Stålenhag has risen to prominence in recent years with his nostalgia-laced art, which he has since published in a pair of art books, Tales From the Loop and Things from the Flood. (Another, Electric State, reflects much of the same format, but isn’t set in the same world.) Featuring stark, haunting images of a sort of urban decay, on their surface they seem like an unlikely source for a dramatic television series. But Amazon’s Tales From the Loop is an intriguing, beautiful series that looks for the humanity amidst the fantastical. 

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Bad Birthdays and Tragic Hugs: Checking in With Outlander

Can we all agree that this was the worst birthday ever for James Alexander Malcolm MacKenzie Fraser? You can’t help but wonder if the universe has something against him for reaching 50, as Outlander season 5’s midseason episode is all about the constant bargaining of life in times of war. In the space of an hour, “The Ballad of Roger Mac” delivered the loss of a beloved character, an old favorite figuratively coming back from the dead, and one man’s fate hanging in the balance.

We were going to wait to tackle the midseason review until after “Famous Last Words” resolves that hell of a cliffhanger, but seeing as Outlander is taking a brief break before then, we thought it appropriate to give this episode the proper discussion it deserves.

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Regrets, I’ve Had a Few — Star Trek: Picard First Season Overview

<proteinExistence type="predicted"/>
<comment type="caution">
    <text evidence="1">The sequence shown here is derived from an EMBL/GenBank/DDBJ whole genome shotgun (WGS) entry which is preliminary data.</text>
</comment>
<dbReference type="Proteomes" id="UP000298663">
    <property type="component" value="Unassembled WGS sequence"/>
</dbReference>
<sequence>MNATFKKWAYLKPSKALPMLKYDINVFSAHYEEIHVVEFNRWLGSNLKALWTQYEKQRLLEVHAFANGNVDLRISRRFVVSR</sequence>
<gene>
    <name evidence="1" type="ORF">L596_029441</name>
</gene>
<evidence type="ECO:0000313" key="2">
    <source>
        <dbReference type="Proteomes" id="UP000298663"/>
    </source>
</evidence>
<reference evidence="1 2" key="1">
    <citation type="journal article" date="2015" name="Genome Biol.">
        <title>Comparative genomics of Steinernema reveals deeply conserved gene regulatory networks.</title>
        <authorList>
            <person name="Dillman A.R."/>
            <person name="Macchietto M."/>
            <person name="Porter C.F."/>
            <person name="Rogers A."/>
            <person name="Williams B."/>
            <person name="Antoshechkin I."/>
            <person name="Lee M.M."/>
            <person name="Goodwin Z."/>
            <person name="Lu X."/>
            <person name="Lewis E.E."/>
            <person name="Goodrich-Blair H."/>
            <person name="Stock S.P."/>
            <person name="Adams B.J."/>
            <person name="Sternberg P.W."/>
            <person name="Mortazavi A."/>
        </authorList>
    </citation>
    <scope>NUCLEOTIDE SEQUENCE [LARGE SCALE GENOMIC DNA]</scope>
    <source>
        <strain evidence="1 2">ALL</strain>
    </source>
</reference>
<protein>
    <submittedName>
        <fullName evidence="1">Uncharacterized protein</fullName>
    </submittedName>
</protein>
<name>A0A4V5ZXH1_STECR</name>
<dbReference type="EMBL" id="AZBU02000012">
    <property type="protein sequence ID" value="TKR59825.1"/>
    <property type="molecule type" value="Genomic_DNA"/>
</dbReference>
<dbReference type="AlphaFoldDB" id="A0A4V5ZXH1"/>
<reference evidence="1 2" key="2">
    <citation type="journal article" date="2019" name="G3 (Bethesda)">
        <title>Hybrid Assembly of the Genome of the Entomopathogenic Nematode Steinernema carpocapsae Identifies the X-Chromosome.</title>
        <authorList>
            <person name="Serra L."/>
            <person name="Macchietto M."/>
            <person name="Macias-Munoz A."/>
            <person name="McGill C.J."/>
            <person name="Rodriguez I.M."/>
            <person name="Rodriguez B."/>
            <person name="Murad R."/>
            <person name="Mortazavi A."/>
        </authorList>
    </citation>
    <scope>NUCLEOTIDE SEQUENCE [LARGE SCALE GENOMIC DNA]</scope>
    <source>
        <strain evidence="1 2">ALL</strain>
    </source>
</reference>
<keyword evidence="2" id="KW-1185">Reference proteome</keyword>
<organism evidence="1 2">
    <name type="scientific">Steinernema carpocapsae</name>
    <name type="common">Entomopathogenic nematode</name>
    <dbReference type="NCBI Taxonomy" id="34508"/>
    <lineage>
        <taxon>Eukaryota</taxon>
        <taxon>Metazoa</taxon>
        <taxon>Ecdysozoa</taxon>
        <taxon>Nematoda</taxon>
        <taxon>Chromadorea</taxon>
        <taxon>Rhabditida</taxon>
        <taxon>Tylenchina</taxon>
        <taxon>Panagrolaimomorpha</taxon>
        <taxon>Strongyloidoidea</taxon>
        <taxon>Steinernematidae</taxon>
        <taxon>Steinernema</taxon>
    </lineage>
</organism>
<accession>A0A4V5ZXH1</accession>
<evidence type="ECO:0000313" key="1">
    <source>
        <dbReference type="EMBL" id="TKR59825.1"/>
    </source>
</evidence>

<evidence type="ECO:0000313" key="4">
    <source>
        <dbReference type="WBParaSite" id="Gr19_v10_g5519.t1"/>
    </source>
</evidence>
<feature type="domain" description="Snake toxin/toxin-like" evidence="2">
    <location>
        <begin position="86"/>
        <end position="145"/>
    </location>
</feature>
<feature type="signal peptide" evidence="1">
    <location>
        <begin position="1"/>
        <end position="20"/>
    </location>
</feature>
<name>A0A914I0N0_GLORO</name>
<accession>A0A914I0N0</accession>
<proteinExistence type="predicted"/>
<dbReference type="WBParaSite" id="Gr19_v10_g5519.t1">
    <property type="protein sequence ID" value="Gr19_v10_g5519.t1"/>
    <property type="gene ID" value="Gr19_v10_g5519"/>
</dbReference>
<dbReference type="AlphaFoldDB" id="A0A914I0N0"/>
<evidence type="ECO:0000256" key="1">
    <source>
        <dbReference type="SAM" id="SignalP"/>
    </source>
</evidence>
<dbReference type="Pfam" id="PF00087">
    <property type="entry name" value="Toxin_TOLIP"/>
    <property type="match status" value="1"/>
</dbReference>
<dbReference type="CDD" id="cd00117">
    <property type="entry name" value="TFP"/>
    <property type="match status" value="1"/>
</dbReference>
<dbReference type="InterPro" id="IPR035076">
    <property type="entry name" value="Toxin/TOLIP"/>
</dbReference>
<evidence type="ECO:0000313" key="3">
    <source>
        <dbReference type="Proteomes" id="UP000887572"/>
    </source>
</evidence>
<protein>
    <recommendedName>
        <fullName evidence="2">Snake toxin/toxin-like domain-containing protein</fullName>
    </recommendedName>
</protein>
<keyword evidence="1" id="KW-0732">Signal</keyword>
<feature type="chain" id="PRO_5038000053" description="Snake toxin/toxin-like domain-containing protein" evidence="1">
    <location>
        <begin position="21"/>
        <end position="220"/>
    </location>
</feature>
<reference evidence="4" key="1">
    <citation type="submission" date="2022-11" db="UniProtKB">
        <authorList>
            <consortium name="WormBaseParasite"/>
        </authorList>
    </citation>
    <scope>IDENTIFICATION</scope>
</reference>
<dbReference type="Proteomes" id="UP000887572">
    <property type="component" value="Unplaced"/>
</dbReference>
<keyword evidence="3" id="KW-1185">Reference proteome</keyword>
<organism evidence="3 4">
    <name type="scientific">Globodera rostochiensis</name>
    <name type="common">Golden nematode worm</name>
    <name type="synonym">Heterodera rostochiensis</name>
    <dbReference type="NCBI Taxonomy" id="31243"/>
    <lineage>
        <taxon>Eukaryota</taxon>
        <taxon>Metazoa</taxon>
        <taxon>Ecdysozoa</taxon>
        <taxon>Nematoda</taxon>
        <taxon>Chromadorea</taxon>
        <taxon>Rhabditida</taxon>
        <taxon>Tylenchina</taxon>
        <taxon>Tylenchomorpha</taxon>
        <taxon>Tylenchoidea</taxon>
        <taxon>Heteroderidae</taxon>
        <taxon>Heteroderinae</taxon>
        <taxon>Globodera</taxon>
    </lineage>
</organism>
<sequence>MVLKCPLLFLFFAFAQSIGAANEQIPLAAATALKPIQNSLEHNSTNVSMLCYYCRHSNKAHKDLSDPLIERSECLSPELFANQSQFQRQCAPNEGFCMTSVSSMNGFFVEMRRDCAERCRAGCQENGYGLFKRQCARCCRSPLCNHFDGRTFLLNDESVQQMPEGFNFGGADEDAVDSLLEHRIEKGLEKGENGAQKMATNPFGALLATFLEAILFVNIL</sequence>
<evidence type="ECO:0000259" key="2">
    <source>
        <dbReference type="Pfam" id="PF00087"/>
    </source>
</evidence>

In my review of the first-season finale of Picard, I used the famous Anton Chekhov metaphor about how if you hang a gun on the wall early in the story, it should be fired late in the story. While I think that metaphor remains apt, I think an even better one to discuss the first season of Picard as a whole is juggling a lot of hard-boiled eggs.

The show caught most of them, but a few fell to the ground, and a few of those shattered when they hit.


Jo Walton’s Reading List: March 2020

Well, March sure was a peculiar month. I was home, and then I was home in self-isolation, which I still am. But I started the New Decameron Project with Maya Chhabra and Lauren Schiller, so I have been snowed under reading stories and writing frame bits, and also setting up online socialising things which are sanity saving (I’m still not an introvert) but take time. Also, some of the things I read this month were extremely long. So I have read only fourteen books in March, and here they are…

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Korra and Asami Will Perform a Live Reading of The Legend of Korra: Turf Wars

Korrasami stans rejoice: Korra and Asami themselves—that is, voice actors Janet Varney and Seychelle Gabriel—will be performing a live-reading of the first chapter of Turf Wars, the three-part graphic novel spin-off of The Legend of KorraThe event is organized by Dark Horse, who will stream it via their Twitch channel on Monday, April 6, at 2 pm PT.

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Blogging the Nebulas: Sarah Pinsker’s A Song for a New Day Is 2020 Captured Between Two Covers

The Nebula Awards could be described as the Academy Awards of SFF literature; they are voted on by the professional peers of the award nominees—members of the Science Fiction and Fantasy Writers of America. There are six nominees in the best novel category this year. Every few weeks between now and the announcement of the winner on May 30, I will be reviewing each of them and figuring their odds of taking home the prize. Welcome to Blogging the Nebulas 2020.

The Pitch

Sarah Pinsker’s A Song for a New Day is a different novel today than it was when she dreamed it up (growing from the seed of the 2015 novelette “Our Lady of the Open Road”), different than when it was published last September, than when it was nominated for the Nebula, than when I read it last week (and this review isn’t scheduled to publish until more than a week from when I am writing these words, by which point it will have changed again).